BROWER: It was just honest differences of opinion between myself and the rest of the Sierra Club's board of directors. Superficial differences about how international we should get, how far we should go into publishing . . . and whether or not I was competent. Well, I was always in competent and I told them so and we pretty much had ourselves a Mexican standoff on these minor issues when we found ourselves face to face on a major matter: atomic energy.
When Pacific Gas & Electric tried to locate a nuclear reactor at Bodega Head in California, most of the Sierra Club's board of directors refused to enter the fight against the installation. That battle was fought by David Tesonen's Northern California Association to Preserve Bodega Head and Harbor and, although I was still in the Sierra Club, I helped David's group as much as I could. My action ruffled some feathers but I was allowed to remain in the organization.
Then we came to the Diablo Canyon proposal where PG&E wanted to build a major nuclear installation on the last unspoiled bit of California coast between Cape Mendocino and the Mexican border. That's a long, long stretch and there was only this one little spot left and PG&E wanted it. Actually, the company really preferred to build at Nipomo Dunes—which is beautiful and which most of the other Sierra Club directors justifiably wanted to save—and had substituted the Diablo Canyon location only at the insistence of the club. But the decision to recommend the Diablo site was made in spite of the fact that none of the voting directors had ever seen it!I urged that the decision be delayed until the Sierra Club's executives could at least inspect Diablo Canyon before reaching a verdict on the matter, but I was outvoted. A great deal of pressure was then built up to remove me from the club and my resignation was, finally, a forced one.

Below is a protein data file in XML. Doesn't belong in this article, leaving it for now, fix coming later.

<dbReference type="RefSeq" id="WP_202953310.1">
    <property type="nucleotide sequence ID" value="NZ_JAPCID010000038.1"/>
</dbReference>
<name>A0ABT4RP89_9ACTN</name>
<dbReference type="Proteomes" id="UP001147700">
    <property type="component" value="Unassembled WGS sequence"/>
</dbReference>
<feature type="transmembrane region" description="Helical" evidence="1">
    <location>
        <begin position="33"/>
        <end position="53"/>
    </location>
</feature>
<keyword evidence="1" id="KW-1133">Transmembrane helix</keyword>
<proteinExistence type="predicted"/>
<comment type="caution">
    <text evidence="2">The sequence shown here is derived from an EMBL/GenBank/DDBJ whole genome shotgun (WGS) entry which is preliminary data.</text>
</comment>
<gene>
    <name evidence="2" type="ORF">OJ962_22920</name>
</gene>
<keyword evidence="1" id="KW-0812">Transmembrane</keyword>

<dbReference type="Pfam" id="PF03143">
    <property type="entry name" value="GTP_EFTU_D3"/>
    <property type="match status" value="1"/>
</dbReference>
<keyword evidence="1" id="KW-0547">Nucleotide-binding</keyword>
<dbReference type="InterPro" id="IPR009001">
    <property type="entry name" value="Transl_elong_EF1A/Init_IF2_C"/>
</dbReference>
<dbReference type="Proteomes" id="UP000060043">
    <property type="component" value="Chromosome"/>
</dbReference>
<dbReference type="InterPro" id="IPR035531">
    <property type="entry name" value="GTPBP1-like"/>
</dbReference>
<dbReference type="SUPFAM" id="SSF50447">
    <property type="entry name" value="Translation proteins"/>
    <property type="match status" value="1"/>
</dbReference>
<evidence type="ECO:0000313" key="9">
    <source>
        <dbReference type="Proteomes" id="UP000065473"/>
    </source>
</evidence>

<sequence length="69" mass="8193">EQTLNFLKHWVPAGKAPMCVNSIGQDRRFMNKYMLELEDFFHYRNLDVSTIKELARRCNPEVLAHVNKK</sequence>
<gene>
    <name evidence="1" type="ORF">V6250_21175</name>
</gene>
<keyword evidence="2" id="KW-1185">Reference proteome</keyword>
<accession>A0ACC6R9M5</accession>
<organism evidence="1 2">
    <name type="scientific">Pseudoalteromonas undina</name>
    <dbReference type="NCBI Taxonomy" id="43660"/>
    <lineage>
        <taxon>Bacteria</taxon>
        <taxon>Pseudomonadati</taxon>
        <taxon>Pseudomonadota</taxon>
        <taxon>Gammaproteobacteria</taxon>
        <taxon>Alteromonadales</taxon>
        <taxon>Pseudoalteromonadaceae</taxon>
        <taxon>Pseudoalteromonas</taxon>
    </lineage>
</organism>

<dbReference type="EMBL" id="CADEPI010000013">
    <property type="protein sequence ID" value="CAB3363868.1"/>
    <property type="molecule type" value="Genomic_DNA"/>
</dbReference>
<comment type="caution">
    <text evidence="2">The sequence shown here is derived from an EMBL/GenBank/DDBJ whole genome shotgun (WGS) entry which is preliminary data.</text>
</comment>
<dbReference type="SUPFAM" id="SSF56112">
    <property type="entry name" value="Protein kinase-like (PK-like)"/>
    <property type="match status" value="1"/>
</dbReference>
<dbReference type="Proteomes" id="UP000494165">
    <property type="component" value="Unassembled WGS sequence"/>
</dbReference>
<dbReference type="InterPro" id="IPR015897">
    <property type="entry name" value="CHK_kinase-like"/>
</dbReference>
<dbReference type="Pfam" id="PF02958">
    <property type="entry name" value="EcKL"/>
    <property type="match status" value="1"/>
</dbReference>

Brower was unwilling and probably unable to compromise over the Diablo Canyon issue, and preferred leaving the Sierra Club to compromise. Browder had been able in the past to compromise over issues involving dam siting, issues which involved far greater environmental damage than that which would occur at Diablo Canyon. Brower told Plowboy:
Even as recently as `69, when I was fighting with the Sierra Club about the Diablo Canyon reactor, I was saying, "No, not there . . . put it somewhere else on the California coast." I still had the illusion, you see, that atomic energy could be a safe alternative to damming all our rivers for power.
Brower claims that his change of heart came about as a result of concerns about nuclear waste. Brower claimed that he first learned about the problem during the 1950's, but continued to support nuclear power until the beginning of the 1970's. When he became more aware of the problem. And exactly what was the problem? According to Brower, "nuclear waste . . . is lethal and which we have absolutely no way of disposing of (it). There is no place where we can safely store worn-out reactors or their garbage. No place! We tried burying the waste at sea and the concrete cannisters that held it cracked open. We've pumped it into cavities in solid rock and found that it spread through the rock. We've put it in Kansas salt mines, only to learn that the mines leak."